Robert Pickstone
Robert Pickstone

Before the days of content being shared over the internet left, right and centre, it would have been very difficult to find out the content of a printed news publication. What were the options? Ask a someone else who had read it? Pick up a copy on public transport? Hope a TV or radio broadcaster would cover a story?

Today though it is easy. What can be done to prevent content being shared online? Not an awful lot. Even with paywalls being put in place, there are very few measures to prevent people sharing what they have read.

I know the counter argument would be that readers wouldn’t want to share content that is of such high quality and that gives them such a competitive advantage but I am not so sure. I still think much premium content would get out and spread.

I completely agree that if there is enough value and purpose then some people will be willing to reach into their pockets - your college example is a good one - but we are living in different times and for a news publisher to produce lots of great content that a strong readership will be willing to pay for but not pass on is extremely unlikely.

That's just my take though. The challenge has been set. It’s a pretty tough one so we will have to see if they can succeed with a strategy that spells out ‘control’ to me.

Erik Hare
Erik Hare

I'm trying an experiment right now with a novel I'm writing on the fly as a kind of "performance art" improve - one chapter a week. You can find it at http://Mythnology.com

I charge $9.95 for a reader to take out a subscription to this novel in progress. Why did I opt to go this way?

I think it's an important experiment. First of all, the content is entirely unique. I'm rely on my rep as a writer to get people over the paywall. The pay is an important part of the experiment because what this is about is how novelists might reach their audiences directly - realizing the much vaunted new connections that the 'net has promised us.

Without pay, what is there for aspiring writers? If the experience we have now is actually going to replace the printed word as we know it there has to be some kind of living for writers. So I took the plunge and started the experiment.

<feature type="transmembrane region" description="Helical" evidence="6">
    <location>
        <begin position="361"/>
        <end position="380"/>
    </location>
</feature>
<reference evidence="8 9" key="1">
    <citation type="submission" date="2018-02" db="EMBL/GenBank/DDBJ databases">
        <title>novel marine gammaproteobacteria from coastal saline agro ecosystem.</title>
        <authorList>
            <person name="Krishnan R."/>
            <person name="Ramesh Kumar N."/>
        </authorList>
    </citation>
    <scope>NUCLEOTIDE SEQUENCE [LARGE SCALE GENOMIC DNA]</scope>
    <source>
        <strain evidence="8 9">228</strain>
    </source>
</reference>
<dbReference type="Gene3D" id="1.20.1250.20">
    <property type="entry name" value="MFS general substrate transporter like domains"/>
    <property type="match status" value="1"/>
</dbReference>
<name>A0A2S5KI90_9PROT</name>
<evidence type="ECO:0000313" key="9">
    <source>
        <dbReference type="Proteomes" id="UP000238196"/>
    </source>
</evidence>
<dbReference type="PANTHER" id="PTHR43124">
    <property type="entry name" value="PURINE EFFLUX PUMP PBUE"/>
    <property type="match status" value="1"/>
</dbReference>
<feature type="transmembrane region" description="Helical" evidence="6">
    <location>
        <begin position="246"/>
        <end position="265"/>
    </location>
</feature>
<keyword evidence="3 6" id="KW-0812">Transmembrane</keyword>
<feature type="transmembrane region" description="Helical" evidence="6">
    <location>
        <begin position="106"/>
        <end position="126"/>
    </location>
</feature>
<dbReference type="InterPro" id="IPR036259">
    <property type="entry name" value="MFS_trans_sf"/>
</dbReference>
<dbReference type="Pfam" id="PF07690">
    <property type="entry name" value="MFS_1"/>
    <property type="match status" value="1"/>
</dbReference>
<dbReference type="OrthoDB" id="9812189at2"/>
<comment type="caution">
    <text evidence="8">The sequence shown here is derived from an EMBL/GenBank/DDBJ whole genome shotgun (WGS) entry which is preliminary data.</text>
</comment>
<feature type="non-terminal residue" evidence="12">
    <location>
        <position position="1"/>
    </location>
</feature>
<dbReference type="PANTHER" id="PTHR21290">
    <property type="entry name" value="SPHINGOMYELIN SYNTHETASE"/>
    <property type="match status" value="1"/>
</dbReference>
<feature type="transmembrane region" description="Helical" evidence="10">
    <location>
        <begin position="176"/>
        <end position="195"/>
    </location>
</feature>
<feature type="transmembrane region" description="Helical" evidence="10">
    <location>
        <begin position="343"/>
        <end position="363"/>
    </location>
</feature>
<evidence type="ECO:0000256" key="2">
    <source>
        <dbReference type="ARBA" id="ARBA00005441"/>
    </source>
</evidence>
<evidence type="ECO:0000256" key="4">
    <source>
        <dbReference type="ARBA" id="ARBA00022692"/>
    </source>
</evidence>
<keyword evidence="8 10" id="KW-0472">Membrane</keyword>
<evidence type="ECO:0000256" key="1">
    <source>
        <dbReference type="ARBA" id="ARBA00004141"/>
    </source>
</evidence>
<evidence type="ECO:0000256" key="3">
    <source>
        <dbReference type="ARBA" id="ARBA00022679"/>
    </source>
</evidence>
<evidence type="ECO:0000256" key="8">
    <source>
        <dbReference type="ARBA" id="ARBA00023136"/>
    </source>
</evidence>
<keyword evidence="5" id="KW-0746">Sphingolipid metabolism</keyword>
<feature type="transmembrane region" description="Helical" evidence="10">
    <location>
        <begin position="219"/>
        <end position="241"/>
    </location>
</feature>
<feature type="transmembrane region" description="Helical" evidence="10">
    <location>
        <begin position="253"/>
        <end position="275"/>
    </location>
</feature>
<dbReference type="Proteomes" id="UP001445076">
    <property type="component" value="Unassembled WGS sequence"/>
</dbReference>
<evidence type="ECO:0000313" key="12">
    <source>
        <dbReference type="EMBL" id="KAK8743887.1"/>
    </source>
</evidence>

So far it's not going as well as I'd like, but it's generated some income for me. It remains an experiment, however, because it's all one big learning experience. Among the many things I've learned is the disconnect in timing between getting the word out and the actual performance of a novel on the fly.

I'll let everyone know when I'm done how I think it turned out. Yes, I'm keeping a lot of stats! But it is important to generate some kind of income for projects like this - otherwise there is little incentive to keep doing them. Eventually, we will all have to get used to paying something for certain kinds of unique content - or accept that quality must suffer.

Maureen Blandford
Maureen Blandford

Great questions. I'm sure Mr. D is a lovely guy, but...

NYT has been flying without a net for some time. That can't last. If they continue in this manor, either their quality will seriously degrade OR they. must. charge.

The thought leader space is a bit of a different case. My scientific gut tells me that likely a good 75% of NYT readers value NYT content as significantly better than most other news sources. (I'm guessing Fox fans would likely feel the same.)

I don't think we'd have anywhere near those #s on the thought leadership consumption space. I've been actively on-line in B2B sales and marketing for at least three years. I know what's out there. I *might* pay for access to Tom Peters. Can't think of what else I'd consistently pay for.

That said, my experience is one data point and does not a trend make. I also don't represent a $50M business. We may be at the beginning of a very cool trend where businesses will pay for content that they value like I value the NYT.

If anyone can do it, Gini, you can.

Gini Dietrich
Gini Dietrich

Maureen, Mr. D and I had this conversation over the weekend. He's mad that he's soon going to have to pay for NYT articles because a) he's used to getting them for free and b) he can get the same content for free somewhere else. So, for you, what is it about the NYT that makes you want to pay for the access?

I agree that most B2B "thought leaders" are more miss than hit and there is an echo chamber of a lot of people saying the same things. Heck, I'm guilty of it when I can't think of a blog topic so I turn to my Google Reader for inspiration.

But I still think SMBs will pay for content they can't get anywhere else. Of course, I have nothing to base this on than gut while you have real experience for it. Maybe I'm much too cocky?